Friday, March 31, 2017

Thai-Dipped Beef Tri Tip – Satay, Unskewered

There are so many examples of big foods being re-imagined into smaller, bite-sized versions, but going the other direction is not nearly as common. That's what I was attempting to do with this satay-inspired, Thai-dipped beef tri tip.

I enjoy beef satay way more than I do skewering small pieces of beef. Besides, I’ve never made satay, and not stuck a bamboo skewer into my finger at some point in the process. And not only did this involve less labor, but you can cook this in any number of ways.

I decided to go low and slow, over indirect charcoal heat, until I reached an internal temperature of 132 F.  If you’re in more of a hurry, you can cook tri tip over higher heat, and it’s perfectly fine, as long as it doesn’t overcook. You can also roast this in the oven at 325 F., just in case a thunderstorm tries to mess up your plans.

All the ingredients here are easy to find, with the possible exception of lemongrass. Most big city grocery stores carry it, but in other parts of the country, I’ve seen it sold as a tubed puree, displayed in the produce department. If you can’t find it, you can add some lemon juice and zest to adjust. Either way, I really hope you give this a try soon. Enjoy!


Ingredients for one beef tri tip roast:
2 1/2 pound trimmed beef tri tip top roast
6 cloves garlic, crushed
1/3 cup chopped lemon grass (peel off woodiest parts, pound with back of knife, then chop)
3 tablespoons grated fresh ginger root
2 tablespoons grated raw onion
1/3 cup fish sauce
3 tablespoons soy sauce
1/4 cup seasoned rice vinegar
2 tablespoons ground coriander
1 tablespoon ground cumin
2 teaspoon ground turmeric
1/2  teaspoon cayenne pepper
1/3 cup packed brown sugar
2 tablespoons vegetable oil

- Grill, smoke, or roast to an internal temp of 130 to 135 F.

33 comments:

Abdul Alkurdi said...

Chef John, can you do a video on sourcing spices? Where/how to buy good spices from without spending a fortune. That would be highly appreciated.

Abdul Alkurdi said...

Chef John, can you do a video on sourcing spices? Where/how to buy good spices from without spending a fortune. That would be highly appreciated.

arwiv said...

I live in the backwoods of NW New Jersey. My hope is that some day before I die the local Shoprite will actually know what a tri-tip roast is. Go to an actual butcher you say? Well, before I die my other hope is that I have an actual butcher within a 25 mile radius of where I live.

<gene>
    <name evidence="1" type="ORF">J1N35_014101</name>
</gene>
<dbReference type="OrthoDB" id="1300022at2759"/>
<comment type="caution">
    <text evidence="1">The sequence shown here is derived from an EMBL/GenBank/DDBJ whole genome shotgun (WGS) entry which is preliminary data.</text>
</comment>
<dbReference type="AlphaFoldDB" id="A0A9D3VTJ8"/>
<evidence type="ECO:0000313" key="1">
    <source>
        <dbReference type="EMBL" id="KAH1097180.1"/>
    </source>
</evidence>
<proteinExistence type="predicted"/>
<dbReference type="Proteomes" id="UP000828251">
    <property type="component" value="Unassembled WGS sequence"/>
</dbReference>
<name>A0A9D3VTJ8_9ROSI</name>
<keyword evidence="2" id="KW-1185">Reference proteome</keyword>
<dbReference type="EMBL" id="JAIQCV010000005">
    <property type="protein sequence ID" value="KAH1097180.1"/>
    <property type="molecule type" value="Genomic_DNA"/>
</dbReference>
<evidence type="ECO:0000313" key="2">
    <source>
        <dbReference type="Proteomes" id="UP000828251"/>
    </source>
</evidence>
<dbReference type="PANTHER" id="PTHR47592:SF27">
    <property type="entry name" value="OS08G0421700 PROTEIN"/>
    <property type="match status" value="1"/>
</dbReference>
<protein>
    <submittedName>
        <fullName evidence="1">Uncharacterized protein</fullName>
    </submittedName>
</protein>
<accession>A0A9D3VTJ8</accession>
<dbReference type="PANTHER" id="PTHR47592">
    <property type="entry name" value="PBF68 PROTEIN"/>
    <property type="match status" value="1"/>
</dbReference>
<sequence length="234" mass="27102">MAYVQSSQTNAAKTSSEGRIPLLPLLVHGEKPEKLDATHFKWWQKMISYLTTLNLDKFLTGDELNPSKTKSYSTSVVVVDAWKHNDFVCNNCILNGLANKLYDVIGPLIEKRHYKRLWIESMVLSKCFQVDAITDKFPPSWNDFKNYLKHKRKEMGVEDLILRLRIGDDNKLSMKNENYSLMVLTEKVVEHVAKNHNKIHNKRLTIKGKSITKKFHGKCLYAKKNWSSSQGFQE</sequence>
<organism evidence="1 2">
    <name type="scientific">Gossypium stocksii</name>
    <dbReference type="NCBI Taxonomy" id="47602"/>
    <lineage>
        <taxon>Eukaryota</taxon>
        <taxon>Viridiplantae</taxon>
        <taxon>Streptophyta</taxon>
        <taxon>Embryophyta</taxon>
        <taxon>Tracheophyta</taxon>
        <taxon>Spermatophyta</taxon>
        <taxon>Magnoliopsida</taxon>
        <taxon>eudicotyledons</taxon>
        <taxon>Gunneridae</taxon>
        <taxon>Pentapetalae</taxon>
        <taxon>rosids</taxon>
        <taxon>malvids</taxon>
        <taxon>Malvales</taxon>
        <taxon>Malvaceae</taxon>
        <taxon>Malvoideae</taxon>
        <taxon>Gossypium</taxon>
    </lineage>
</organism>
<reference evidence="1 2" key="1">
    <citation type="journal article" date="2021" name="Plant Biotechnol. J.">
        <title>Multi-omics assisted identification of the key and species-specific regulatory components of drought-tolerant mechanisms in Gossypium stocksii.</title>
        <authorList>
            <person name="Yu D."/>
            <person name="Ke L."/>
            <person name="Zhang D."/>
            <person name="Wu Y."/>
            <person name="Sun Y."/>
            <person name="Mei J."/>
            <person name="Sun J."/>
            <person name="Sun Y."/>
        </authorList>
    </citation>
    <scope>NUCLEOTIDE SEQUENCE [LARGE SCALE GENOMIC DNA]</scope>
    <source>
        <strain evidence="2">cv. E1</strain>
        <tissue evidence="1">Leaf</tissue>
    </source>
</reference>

Bill said...

"People are afraid of [fish sauce], because they don't understand what it is."
Explain that it's Worcestershire sauce without all the nasty herbs & spices.

Chris K. said...

Yeah yeah yeah. So you got a Big Green Egg. Showoff!

On the East Coast tri-tip can be difficult to source unless you have access to a decent butcher who knows his/her cuts. Depending on where you live it's often called "triangle steak" or "Newport steak" if it's even available at all.

If you can't find tri-tip, a bottom sirloin or bottom round roast is an adequate substitute.

The other day I was messing around with an Israeli couscous recipe calling for ground cumin and caraway seed. That seemed like a weird combination to me, since I associate caraway seeds almost exclusively with rye bread and German cuisine. But to my complete surprise the combination of toasted and freshly-ground caraway and cumin creates this amazing, complex, heady, citrus-y top note that deepens even more with the addition of coriander.

I've made a lot of satay skewers (or as you say, "skyurs")and suggest substituting palm sugar for the brown sugar, and peanut oil instead of vegetable oil in the marinade.

Charcoal is a must, unless you have wood-fired coals which are even better.

Edward said...

Hi, Chef John! I found your recipe on the blog for the peanut sauce. Any hope of getting a ricipe for the spicy cucumber salad you mention at the end of the video?

Scott Barber said...

Mmmmmm YUM!... decomposing fish liquid !!!

Sally said...

Chef - you got a Big Green Egg?!? You lucky boy! You deserve it, congrats!

John Palacios said...

Hi Chef John. I love watching your videos. How do you make the peanut sauce and cucumber salad. Thank you.

darcy said...

Hi, Chef John:
Could I use hanger, flank, or skirt steak equally well for this recipe?

gork WillS said...